Working and Living in…Hong Kong
As told to Dawn Morrison
Peter Chow (BSc’70, BScPh’72) says Hong Kong is an ideal place for those who want to work hard in a fast-paced and beautiful international city. Peter is president of the Dalhousie Alumni Hong Kong Chapter. Now retired from the pharmacy business, Peter remains active in property investment as managing director of several private companies. Please note: Hong Kong is made up of three main territories (Hong Kong Island, Kowloon peninsula and outlying islands); this article focuses on the Hong Kong Island.
Best Piece of Advice for Someone Moving to Hong Kong
“I would say always keep an open mind. Hong Kong is a very international city. You won’t have a huge culture shock if you prepare yourself for hard work. It’s not surprising to see people working very long hours here, depending on what field they’re in. But there is time for fun, as well. Stay open minded, try to mingle and meet new people of different ethnic groups, work hard, and you will be rewarded in terms of compensation and opportunity.”
Best Networking Spot
“I feel the best way to network if you are new here and don’t know a soul, is first through the Dalhousie Alumni Hong Kong Chapter (email@example.com). Once you start working, you’ll get to know your colleagues and they’ll have good advice on places you could go. You can also get in touch with the Canadian Consulate General in Hong Kong and the Canadian Chamber of Commerce. They will have talks and other events to introduce you to their members.”
Best Volunteer Opportunity
“Volunteers are always welcome. There are many opportunities to work with the elderly, or the homeless and others who are less fortunate. You could help out painting houses of low income people, for example. You could also help out in various charity organizations, such as MSF, UNICEF, OXYFAM, etc.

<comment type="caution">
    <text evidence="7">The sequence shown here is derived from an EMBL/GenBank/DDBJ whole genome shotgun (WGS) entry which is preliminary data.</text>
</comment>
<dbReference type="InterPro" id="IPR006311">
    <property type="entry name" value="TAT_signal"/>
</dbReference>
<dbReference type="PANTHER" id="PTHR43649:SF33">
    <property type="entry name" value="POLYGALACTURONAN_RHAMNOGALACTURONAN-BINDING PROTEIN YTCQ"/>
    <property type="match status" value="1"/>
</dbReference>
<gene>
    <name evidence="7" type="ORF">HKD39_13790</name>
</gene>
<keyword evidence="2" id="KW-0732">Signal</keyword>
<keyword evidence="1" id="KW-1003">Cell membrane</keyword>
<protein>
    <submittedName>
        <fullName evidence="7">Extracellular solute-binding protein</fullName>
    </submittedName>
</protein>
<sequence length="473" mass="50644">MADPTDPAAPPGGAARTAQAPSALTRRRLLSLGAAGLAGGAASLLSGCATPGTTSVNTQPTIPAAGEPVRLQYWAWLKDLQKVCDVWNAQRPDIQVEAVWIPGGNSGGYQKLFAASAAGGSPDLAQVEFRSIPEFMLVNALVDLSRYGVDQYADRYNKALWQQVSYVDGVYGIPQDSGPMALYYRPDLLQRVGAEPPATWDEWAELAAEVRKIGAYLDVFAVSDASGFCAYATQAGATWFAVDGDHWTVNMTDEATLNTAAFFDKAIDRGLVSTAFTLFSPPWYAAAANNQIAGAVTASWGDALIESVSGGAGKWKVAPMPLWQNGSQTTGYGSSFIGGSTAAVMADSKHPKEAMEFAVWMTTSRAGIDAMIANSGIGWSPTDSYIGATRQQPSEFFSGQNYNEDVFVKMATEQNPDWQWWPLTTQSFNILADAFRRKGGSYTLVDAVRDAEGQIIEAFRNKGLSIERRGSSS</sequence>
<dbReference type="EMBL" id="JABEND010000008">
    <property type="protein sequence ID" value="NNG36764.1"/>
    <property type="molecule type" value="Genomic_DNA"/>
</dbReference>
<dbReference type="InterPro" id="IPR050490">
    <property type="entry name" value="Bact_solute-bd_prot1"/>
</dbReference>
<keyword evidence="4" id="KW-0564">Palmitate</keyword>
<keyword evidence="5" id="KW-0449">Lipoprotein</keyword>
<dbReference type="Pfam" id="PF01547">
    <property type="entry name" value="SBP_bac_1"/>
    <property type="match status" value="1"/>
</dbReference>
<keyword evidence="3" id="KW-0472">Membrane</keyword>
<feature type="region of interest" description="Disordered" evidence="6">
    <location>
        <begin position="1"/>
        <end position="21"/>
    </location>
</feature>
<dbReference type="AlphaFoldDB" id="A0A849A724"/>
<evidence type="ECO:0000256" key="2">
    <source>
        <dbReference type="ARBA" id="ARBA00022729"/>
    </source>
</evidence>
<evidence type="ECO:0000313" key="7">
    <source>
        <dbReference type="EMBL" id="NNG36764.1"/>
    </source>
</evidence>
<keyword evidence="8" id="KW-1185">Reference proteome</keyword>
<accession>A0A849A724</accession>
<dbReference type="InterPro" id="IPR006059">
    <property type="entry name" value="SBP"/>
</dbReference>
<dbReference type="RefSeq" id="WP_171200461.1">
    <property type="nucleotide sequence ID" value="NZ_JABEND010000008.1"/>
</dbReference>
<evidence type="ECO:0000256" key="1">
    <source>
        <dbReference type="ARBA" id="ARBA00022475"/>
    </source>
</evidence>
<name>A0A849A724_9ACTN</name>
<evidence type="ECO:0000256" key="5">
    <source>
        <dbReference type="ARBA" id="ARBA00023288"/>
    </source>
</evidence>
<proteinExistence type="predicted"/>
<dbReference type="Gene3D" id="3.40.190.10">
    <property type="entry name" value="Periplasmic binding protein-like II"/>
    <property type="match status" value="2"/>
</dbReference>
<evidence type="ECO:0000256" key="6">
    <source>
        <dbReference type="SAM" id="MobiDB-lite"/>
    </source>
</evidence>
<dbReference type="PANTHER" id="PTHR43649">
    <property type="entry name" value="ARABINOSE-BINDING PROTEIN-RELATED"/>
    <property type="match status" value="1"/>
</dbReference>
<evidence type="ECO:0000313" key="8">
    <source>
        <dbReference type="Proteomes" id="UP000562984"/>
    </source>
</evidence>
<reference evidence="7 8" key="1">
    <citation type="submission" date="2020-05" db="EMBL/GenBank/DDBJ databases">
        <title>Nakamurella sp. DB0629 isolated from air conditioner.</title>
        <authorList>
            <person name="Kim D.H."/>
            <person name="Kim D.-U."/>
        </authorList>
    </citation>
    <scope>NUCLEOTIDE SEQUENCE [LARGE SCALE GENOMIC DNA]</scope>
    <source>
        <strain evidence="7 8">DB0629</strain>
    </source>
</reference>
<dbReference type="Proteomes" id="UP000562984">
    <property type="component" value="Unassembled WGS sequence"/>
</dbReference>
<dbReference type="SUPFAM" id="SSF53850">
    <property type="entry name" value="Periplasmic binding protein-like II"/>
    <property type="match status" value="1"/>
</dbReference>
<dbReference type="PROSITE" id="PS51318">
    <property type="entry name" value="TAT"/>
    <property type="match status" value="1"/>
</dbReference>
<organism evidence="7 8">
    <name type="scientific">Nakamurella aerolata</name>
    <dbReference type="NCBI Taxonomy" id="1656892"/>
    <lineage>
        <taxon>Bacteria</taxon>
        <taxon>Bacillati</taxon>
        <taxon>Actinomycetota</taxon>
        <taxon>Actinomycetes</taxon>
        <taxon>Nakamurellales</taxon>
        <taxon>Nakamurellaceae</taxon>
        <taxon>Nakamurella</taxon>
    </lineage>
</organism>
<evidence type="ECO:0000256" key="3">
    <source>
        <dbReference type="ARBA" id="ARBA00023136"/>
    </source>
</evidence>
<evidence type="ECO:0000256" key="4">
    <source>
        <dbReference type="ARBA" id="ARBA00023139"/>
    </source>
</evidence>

Best Spot for a Lunch Meeting
“There are all kinds of places in the central area, with a wide range of prices. You can go from an expensive, 5-star hotel, to grabbing a very reasonable lunch — it all depends on the type of business lunch you are having. There are a wide variety of options.”
What’s it like to Live and Work in Hong Kong?
“It’s very busy, but you still have your free time. You can go have a couple of drinks after work with some friends, see the museums, go to the opera. For a large, vibrant city there is also an abundance of beautiful hiking trails, parks and beaches. If you’re tired of Hong Kong, you can visit Macau, China, or some of the surrounding islands.”
Best Place for Friday Night Fun
“Try to find some good, trustworthy friends (although Hong Kong is a safe city, but just like all other big cities, stay alert!). You’re sure to make some friends through the Alumni chapter and the Canadian Consulate General, Canadian Chamber of Commerce. Lan Kwai Fong is home to over 100 bars and restaurants in Central; it’s very popular with young professionals.”
Best place to eat on a dime
“Close to the Central area, Wan Chai has lots to offer, from fresh fish, to varieties of foreign and local food. Go into some local places for won ton noodle soup and dim sum, you can get them just about anywhere.”
Best local delicacy
“Dim sum — it’s a must. My advice is just to watch where the locals eat. Anywhere there’s a lineup, that’s where the best food in terms of quality and price can be found!”
Best neighbourhood for newcomers
“The Wan Chai District, Sheung Wan and the West Point areas of Hong Kong, but my advice would be to contact the Hong Kong Alumni Chapter. We can tailor the information to your questions, and we welcome the chance to help you get connected and settle in.”
For inquiries on Dalhousie’s alumni chapters, please contact Bill Chernin at firstname.lastname@example.org.
Photos: chensiyuan (CC); provided.